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- 01-15-2013 07:40 PM #11
Some of us are so blessed to be able to roast our own bean.... If you are not roasting your own bean...I encourage anyone to try. Just little investment(20-50dollars) to be able to roast at home..... It is liberating experience....
It is very difficult to roast all your beans but once you roast your own bean, you can find out what really hit your taste bud....
- 01-18-2013 10:47 PM #12
I like light roast sometimes. It's very tricky to pull off. For kona coffee I tend to prefer their darker roasts more.
- 01-19-2013 09:23 AM #13
How expensive is to purchase Kona green beans. I love Kona beans but I haven't been able to find supplier with decent price.
I normally roast Sidamo, Sumatra, Yirgacheffe and Kona beans little darker as well.
I love light roast, just about end of the first crack for most of my south american beans...
- 01-21-2013 01:01 PM #14How expensive is to purchase Kona green beans. I love Kona beans but I haven't been able to find supplier with decent price.
Instead of seeing the extra fancies and fancy grade there's a lot of Prime out there.
Anyways, when did we start calling F/R "double roast"??
- 01-29-2013 01:12 AM #15
I prefer medium to dark roast coffee bean because this is produced from 100% Rainforest Alliance certified coffee beans, good for health and have a great taste.
- 01-29-2013 04:54 AM #16
Because I can roast my own beans I have the luxury of roasting each bean to different levels. And often the bean has quite a range of wonderful flavors, each showing up at different roast levels. Sometimes when I hit the 'perfect roast' I'm happy with that, whatever level it is. Otherwise I like to blend the coffees so, say with my 'double roasted' Colombian, I roast one light-medium and one just past 2nd crack and blend the two together. Right now I usually do that 50/50 but varying the ratio would be a way to vary the taste.
So with my 'double roast' I get all the flowery, citriusy, honey flavours with the lighter roast and all the caramel and chocolatey flavours with the dark. When the coffee is hot, right out of the brew pot I really taste one set of flavours. As the coffee cools I get to enjoy a range of flavours right on down the temperature scale.
And someone posted on this thread that coffee shouldn't be bitter. That's true. I've found the best way to really taste your coffee is at room temperature. Make a cup the way you'd normally make it right out of your brew pot -- black, with cream, with sugar, etc. Then let it sit for an hour and assume room temperature. Now drink it. If it tastes like swill you're drinking a low class cup of coffee. If it still tastes great (and I'm happy to say that The Lovely & Talented Roast Mistress does such a nice job that our coffee is still very tasty at room temp as opposed to most store bought coffee which isn't, it gets quite bitter and 'swilly', possibly because more roasters, especially the big guys, are loading up their blends with a lot more Robusta than before) you've got a good cup of coffee. The reason I sugges this is scientifically our taste buds are most sensitive in a narrow room temperature range. Hotter or colder starts masking the flavour for a number of reasons. This isn't to say I'm an advocate of drinking room temp coffee all the time. No, I still like it hot (and I'd miss the great aroma if it was just room temp) but you should try it to really 'understand' the coffee you're drinking. Again, if it is nasty to drink at room temp then you should treat yourself to a better grade of coffee.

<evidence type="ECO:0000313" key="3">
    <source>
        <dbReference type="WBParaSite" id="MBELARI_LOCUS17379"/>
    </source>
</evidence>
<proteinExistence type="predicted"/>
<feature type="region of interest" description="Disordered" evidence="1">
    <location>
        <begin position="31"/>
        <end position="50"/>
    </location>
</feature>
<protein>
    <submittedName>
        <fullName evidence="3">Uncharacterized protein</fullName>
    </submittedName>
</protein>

Last edited by expat; 01-29-2013 at 04:59 AM.Wrinkles only go where the smiles have been -- Jimmy Buffett (via Mark Twain)
- 01-29-2013 08:18 AM #17
That is very interesting and also I had an experience of drinking coffee left in my car over night...(sounds disgusting) but I really needed coffee and I was nowhere near where I can get a cup. When I discover I had a cup left over from night before, my initial thought was to dump it out and clean my cup but my curiosity took over and tasted what I had in my cup. Amazingly enough I did like what I had in my cup. The taste was actually pretty good and didn't feel any bitterness or foul taste(luckily it was middle of November).
I ended up finishing the cup.... I will try again and I wouldn't hesitate to drink room temperature coffee again in the future.....
- 01-30-2013 10:05 AM #18
I just started roasting this week.
i have a 10lb bag of Peruvian SHB Organic beans and so far i've roasted Light, Medium, and Dark. My light and medium look real dry while the dark ones are very oily.
i haven't tried the dark yet but i liked the light and i loved the medium. The medium i found actually had a bit of a sweeter taste and the flavour came out more as the cup cooled a bit.
i'll try the dark tonight but so far i think i might have hit the nail on the head with the medium
- 01-30-2013 12:26 PM #19
I accidently discovered the chocolate undertones in my Papula New Guinea coffee one day when I fixed my coffee and walked away from it to do something else (which turned out to be about an hour). When I realized what I had done, I decided to take a sip anyway, and I was amazed at the chocolate flavor. I knew Papua New Guinea coffee was supposed to have chocolate undertones, but I never really tasted the chocolate until that day. It was so good that I finished the rest of the coffee and I wished I had more.
Last edited by PinkRose; 01-30-2013 at 06:20 PM.
- 01-30-2013 05:37 PM #20
I haven't had Papua new Guinea in few months until couple of days ago and realized how great it was again.... I need to order bean..... I will try at room temp this time....
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